The Toyota Research Institute (TRI) just unveiled a series of robots that are meant to help senior citizens manage housework that might otherwise give them trouble.
But the robots, which are meant to be a demo of new technology rather than a commercial product, aren’t exactly practical, The Verge reports. For instance, one “gantry robot” built to load a dishwasher looks like it’s better suited for building cars: It’s a gigantic robot arm that hangs from a set of tracks built into the ceiling. Still, while it may not be great for grandpa’s house, there is some sophisticated tech on display.
Gramps probably isn’t that into the assembly line aesthetic, so TRI built a more humanoid robot that does the same stuff, like grasping plates and cleaning surfaces. That may sound mundane, but there’s cool stuff going on behind the scenes, like air-filled robotic hands that can handle delicate objects and the ability to learn by watching humans demo the tasks, VR controllers in hand.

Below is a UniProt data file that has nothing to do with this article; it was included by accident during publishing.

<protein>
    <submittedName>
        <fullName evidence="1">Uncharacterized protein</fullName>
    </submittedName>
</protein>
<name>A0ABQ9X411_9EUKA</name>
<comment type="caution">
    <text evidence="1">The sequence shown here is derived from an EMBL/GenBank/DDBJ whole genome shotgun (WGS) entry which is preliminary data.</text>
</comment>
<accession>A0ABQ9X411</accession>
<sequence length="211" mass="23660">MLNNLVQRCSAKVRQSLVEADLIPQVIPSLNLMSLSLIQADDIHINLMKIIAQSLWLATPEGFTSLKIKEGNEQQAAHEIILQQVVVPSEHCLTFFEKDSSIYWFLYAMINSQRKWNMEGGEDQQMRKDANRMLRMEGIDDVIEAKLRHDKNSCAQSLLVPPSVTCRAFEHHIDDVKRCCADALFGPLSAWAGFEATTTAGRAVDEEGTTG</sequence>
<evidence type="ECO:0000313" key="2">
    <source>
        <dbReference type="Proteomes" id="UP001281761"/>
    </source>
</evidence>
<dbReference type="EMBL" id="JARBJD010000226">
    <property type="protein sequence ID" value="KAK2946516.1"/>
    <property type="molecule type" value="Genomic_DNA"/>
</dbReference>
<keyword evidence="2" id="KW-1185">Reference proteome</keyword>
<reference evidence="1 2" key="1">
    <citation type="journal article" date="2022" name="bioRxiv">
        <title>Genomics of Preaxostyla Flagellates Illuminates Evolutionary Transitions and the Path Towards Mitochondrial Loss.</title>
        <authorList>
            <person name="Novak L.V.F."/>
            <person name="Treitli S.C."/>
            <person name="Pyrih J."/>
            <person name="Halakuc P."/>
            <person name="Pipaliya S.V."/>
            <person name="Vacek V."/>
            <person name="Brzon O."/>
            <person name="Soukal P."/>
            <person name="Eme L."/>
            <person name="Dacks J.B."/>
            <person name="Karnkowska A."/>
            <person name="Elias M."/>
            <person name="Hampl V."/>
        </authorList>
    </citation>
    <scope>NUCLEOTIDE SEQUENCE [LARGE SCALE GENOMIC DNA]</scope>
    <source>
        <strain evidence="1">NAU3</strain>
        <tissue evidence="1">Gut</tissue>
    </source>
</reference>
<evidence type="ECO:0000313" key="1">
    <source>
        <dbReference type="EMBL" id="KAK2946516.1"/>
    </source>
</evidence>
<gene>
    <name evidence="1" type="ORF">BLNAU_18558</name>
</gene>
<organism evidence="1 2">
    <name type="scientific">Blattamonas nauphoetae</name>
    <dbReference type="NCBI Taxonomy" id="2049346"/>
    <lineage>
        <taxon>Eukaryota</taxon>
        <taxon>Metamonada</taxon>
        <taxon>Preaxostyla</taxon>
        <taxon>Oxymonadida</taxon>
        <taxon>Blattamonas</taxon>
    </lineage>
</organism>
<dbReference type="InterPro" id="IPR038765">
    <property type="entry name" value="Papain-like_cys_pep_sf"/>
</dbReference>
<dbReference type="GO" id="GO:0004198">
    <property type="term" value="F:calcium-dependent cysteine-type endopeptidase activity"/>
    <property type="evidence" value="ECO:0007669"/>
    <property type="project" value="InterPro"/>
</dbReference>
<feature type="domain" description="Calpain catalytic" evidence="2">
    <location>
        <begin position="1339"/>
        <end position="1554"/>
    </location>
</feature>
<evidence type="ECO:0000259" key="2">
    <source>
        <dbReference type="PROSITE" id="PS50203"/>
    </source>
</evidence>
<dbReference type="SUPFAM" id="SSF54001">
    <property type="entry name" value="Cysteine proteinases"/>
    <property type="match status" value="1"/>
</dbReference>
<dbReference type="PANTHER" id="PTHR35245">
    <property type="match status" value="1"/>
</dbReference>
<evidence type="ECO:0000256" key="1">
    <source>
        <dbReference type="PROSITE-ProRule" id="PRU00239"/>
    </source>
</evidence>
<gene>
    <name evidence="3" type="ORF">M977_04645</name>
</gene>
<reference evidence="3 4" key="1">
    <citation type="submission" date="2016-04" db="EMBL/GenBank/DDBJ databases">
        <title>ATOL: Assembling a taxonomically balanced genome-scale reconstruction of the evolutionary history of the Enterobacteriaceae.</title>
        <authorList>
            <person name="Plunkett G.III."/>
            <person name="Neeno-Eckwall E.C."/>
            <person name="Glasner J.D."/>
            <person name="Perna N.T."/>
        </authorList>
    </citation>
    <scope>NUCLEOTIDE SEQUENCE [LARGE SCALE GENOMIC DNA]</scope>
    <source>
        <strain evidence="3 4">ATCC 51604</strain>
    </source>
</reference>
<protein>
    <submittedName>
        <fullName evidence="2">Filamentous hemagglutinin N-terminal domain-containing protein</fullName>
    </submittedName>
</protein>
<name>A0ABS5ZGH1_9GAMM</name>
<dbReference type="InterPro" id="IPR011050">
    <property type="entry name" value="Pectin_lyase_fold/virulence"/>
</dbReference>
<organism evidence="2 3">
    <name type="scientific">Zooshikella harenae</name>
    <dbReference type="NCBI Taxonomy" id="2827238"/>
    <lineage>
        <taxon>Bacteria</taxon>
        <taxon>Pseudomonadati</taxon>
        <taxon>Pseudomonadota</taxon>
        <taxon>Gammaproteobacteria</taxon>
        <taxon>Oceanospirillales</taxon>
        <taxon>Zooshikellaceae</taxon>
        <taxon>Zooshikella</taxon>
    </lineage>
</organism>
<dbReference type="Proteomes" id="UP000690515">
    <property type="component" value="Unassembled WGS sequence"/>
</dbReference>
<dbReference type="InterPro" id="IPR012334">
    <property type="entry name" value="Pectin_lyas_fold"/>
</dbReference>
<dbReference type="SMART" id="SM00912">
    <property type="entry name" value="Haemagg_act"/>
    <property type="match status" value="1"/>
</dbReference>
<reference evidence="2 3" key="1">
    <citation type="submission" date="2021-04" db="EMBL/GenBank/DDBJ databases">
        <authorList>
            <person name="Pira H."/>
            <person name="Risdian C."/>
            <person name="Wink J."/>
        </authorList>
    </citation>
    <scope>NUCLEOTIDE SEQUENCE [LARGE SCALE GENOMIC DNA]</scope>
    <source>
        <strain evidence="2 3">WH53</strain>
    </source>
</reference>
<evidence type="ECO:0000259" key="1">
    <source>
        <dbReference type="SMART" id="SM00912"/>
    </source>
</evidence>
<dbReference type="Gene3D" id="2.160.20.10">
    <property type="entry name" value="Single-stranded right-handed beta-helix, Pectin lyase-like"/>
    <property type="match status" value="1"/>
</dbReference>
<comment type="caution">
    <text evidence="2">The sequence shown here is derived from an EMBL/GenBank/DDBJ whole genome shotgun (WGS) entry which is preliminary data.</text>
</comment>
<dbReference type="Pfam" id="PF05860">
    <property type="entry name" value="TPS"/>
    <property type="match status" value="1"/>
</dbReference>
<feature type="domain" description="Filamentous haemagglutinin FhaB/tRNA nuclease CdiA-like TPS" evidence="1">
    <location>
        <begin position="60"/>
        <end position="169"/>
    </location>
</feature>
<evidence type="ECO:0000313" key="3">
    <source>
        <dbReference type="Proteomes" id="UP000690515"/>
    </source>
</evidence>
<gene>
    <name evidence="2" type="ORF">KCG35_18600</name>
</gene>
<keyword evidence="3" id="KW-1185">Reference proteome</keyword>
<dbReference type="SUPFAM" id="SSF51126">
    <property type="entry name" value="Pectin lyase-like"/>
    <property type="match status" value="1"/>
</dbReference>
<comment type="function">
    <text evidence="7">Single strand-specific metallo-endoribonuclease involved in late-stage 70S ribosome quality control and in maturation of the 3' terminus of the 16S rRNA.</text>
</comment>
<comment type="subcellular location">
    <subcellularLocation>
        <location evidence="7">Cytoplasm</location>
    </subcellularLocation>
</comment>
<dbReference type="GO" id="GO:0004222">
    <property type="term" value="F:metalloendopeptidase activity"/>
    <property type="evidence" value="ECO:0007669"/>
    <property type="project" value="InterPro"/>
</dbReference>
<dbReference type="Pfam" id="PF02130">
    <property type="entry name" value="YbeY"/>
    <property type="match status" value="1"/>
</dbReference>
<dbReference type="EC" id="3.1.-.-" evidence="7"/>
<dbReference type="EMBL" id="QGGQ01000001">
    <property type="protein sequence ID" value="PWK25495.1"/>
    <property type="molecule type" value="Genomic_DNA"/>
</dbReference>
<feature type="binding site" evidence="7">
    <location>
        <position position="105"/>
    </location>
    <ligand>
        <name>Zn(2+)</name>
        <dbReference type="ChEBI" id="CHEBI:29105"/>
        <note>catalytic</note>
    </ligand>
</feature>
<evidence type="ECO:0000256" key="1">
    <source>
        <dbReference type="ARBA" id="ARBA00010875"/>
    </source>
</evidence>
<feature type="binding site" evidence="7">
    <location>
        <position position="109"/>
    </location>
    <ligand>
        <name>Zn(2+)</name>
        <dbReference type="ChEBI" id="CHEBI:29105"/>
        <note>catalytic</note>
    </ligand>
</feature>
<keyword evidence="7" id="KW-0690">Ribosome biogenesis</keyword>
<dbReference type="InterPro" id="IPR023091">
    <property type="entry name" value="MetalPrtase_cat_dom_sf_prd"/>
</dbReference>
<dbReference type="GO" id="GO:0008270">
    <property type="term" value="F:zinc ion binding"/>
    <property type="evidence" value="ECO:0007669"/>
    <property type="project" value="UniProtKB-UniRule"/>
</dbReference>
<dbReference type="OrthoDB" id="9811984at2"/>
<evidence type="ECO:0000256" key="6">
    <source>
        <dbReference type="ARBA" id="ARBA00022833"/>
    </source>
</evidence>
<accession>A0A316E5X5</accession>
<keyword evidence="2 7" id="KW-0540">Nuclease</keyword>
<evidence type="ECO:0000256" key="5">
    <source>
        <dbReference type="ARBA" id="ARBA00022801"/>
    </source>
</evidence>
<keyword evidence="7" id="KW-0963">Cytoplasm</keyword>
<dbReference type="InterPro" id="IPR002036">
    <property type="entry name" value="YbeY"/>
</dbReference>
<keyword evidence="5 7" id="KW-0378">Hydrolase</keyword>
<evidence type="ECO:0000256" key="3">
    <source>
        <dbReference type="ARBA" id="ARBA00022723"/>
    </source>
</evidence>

“The robots that you see today are prototypes to accelerate our research, but they are not going to be turned into products any time soon,” TRI vice president of robotics Max Bajracharya told TechRepublic.
While these particular robots might not find their way into our homes, future designs geared around human needs might, The Verge reports.
“It means building technology that enables us to continue to live and to work and to relate to each other as if we were younger,” TRI CEO Gill Pratt told IEEE Spectrum.
READ MORE: Toyota’s robot butler prototype hangs from the ceiling like a bat [The Verge]
More on household robots: Poll Shows Americans Shun Physical Robots But Welcome Smart Home Assistants